Basics of Mortgages
What is a mortgage? A mortgage is a loan that you receive from a bank or mortgage lender in order to purchase a house. When you get a mortgage, you put up your home as collateral. This means that if you fail to make your payments, the bank or lender has the right to foreclose upon the house. Essentially, the borrower possesses the home, but the lender is the one who owns it until the full amount of the mortgage is paid off.
Monthly mortgage payments include the principal, interest, taxes and insurance.
The principal is the total amount of money that was borrowed to purchase the home. For example, if you borrow $200,000, then the starting principal will also be $200,000.
Interest is the additional price that you pay to a lender for borrowing money. The interest on your mortgage can either be fixed or variable. A fixed rate mortgage is a loan that charges a set interest rate that does not change throughout the term of the loan. A variable rate mortgage (also known as an adjustable rate mortgage) is a loan in which the interest rate is subject to change.
As a homeowner you have to pay property taxes. These taxes are typically calculated based on the value of your home, and varies by state.
You are required to get homeowner’s insurance by your lender. This covers your house and sometimes the property inside. For a conventional mortgage, if your down payment is less than 20%, your lender will require mortgage insurance. This protects the lender if you default on your loan.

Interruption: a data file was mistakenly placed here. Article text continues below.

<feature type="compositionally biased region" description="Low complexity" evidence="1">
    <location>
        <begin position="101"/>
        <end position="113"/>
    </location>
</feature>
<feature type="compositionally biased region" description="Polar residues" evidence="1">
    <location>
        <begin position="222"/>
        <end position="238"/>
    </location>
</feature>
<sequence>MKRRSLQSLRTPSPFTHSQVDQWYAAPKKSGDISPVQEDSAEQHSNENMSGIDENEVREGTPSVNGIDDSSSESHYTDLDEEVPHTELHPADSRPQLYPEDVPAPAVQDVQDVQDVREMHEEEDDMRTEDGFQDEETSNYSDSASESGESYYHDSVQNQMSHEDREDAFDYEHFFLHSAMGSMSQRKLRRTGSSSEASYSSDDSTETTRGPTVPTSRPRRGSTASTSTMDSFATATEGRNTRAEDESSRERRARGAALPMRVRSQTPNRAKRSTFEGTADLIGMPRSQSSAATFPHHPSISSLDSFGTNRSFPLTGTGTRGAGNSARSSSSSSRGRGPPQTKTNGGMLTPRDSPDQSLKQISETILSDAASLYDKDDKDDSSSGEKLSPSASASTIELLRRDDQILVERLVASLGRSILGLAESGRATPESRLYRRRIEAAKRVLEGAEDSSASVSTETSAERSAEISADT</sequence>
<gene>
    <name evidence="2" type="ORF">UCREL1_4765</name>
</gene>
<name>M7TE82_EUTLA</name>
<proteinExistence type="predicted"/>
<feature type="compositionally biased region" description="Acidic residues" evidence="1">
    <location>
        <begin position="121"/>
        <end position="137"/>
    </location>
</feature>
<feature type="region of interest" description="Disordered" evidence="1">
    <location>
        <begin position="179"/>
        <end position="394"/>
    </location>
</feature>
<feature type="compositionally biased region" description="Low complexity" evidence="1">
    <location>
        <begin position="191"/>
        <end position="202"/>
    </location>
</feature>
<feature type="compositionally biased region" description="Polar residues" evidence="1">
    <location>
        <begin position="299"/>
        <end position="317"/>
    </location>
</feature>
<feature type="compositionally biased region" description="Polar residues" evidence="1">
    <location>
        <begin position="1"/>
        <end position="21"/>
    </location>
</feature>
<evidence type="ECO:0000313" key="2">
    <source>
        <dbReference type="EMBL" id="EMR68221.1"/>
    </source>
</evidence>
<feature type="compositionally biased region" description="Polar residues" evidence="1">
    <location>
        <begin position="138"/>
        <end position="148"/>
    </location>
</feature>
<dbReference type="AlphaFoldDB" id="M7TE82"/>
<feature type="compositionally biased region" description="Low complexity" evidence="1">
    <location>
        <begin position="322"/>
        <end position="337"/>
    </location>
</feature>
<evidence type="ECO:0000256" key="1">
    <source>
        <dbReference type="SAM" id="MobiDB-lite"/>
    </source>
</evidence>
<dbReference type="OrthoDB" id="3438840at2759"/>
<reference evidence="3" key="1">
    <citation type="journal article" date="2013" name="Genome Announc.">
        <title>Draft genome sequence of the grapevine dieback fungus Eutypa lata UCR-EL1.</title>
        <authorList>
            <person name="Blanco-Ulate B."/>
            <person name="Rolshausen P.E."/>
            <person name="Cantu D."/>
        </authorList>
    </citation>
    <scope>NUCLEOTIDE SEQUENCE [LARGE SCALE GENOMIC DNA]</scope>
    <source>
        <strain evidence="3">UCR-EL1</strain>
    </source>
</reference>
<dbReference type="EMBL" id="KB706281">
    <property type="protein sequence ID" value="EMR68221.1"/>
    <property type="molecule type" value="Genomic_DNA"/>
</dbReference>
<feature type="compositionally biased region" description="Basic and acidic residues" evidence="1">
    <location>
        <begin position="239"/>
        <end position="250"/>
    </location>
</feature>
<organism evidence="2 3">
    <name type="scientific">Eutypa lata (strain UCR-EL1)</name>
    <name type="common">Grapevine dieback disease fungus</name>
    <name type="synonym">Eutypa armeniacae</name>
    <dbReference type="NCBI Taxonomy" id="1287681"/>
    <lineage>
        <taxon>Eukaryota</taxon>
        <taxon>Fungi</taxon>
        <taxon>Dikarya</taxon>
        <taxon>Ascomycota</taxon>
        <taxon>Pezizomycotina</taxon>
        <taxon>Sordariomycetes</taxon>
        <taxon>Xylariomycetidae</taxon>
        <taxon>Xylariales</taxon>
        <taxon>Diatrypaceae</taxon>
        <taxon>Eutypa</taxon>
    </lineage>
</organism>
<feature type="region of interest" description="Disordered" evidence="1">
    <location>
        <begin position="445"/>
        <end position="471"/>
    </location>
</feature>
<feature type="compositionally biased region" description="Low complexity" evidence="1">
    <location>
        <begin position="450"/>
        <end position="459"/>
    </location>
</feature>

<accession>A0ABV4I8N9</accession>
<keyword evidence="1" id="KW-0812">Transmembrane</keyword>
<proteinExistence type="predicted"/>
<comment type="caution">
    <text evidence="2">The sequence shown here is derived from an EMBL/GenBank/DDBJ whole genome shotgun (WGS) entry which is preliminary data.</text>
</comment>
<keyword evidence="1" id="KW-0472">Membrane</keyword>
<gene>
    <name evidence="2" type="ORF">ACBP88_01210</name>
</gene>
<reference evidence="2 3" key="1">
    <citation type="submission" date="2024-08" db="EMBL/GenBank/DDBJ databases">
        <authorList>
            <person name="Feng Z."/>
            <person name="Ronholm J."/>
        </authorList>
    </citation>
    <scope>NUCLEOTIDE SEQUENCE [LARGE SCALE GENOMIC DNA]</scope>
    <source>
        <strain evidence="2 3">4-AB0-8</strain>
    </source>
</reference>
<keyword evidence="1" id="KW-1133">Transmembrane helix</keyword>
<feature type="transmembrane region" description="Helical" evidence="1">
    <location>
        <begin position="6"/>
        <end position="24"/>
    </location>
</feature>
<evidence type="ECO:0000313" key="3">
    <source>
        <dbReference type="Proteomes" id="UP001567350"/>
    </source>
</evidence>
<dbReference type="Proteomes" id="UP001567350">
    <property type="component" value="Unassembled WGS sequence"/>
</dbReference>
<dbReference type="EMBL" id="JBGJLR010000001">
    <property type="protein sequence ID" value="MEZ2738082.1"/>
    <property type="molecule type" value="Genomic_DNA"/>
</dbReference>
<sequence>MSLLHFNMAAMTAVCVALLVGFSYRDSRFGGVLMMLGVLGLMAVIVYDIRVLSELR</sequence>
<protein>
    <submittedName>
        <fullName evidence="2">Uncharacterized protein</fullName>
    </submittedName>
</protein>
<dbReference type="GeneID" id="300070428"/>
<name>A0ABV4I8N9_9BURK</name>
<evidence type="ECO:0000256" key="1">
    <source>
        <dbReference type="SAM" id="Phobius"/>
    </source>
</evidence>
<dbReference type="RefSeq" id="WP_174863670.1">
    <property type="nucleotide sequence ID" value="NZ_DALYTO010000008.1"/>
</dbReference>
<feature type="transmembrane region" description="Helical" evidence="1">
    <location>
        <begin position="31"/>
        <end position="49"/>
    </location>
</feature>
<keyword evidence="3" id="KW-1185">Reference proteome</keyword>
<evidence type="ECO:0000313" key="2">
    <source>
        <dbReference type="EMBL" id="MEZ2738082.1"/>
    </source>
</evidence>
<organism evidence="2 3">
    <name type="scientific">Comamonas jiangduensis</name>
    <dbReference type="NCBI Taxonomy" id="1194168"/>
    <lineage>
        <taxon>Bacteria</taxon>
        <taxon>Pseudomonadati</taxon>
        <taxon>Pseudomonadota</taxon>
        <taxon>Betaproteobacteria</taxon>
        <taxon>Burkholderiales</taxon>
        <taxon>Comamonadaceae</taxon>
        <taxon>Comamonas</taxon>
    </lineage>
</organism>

An Amortization Schedule is a complete table of periodic loan payments that shows the amount of principal and the amount of interest that make up each payment, assuring that the loan will be paid by the end of its term. Early in the schedule, your payments will primarily go towards your interest. Later in the schedule, a majority of the payment will be put towards the principal.
A mortgage note is a legal document that you will sign when you get a mortgage. It states that you promise to pay the balance of your mortgage with interest and any other agreed upon variable costs over a set period of time (usually 15 or 30 years). It also states that if you default on your loan, the lender is allowed to foreclose upon the property and sell it.
It’s important to remember that just because you qualify for a loan, doesn’t mean that you can necessarily afford the property. Loan eligibility is based on a formula– your monthly mortgage loan payment shouldn’t exceed 28% of your gross income (your income before accounting for taxes or deductions). If you have a good credit history, your lender may allow your monthly payment to be as high as 40% of your gross income. However, this is something you should consider carefully– it isn’t a good idea to bite off more than you can chew when it comes to home buying.
Types of Mortgages
Your two major options are Fixed Rate Mortgages and Adjustable Rate Mortgages (ARMs). With a fixed rate mortgage, your monthly mortgage payment stays the same for the duration of your loan. With an ARM, your mortgage rate (and therefore your monthly payment) will stay the same for a certain amount of time, before becoming adjustable. Your mortgage payments in an ARM will change according to an index. For more information on Fixed and Adjustable Rate Mortgages, take a look at the links at the beginning of this section.
Was this article helpful? Like and comment below.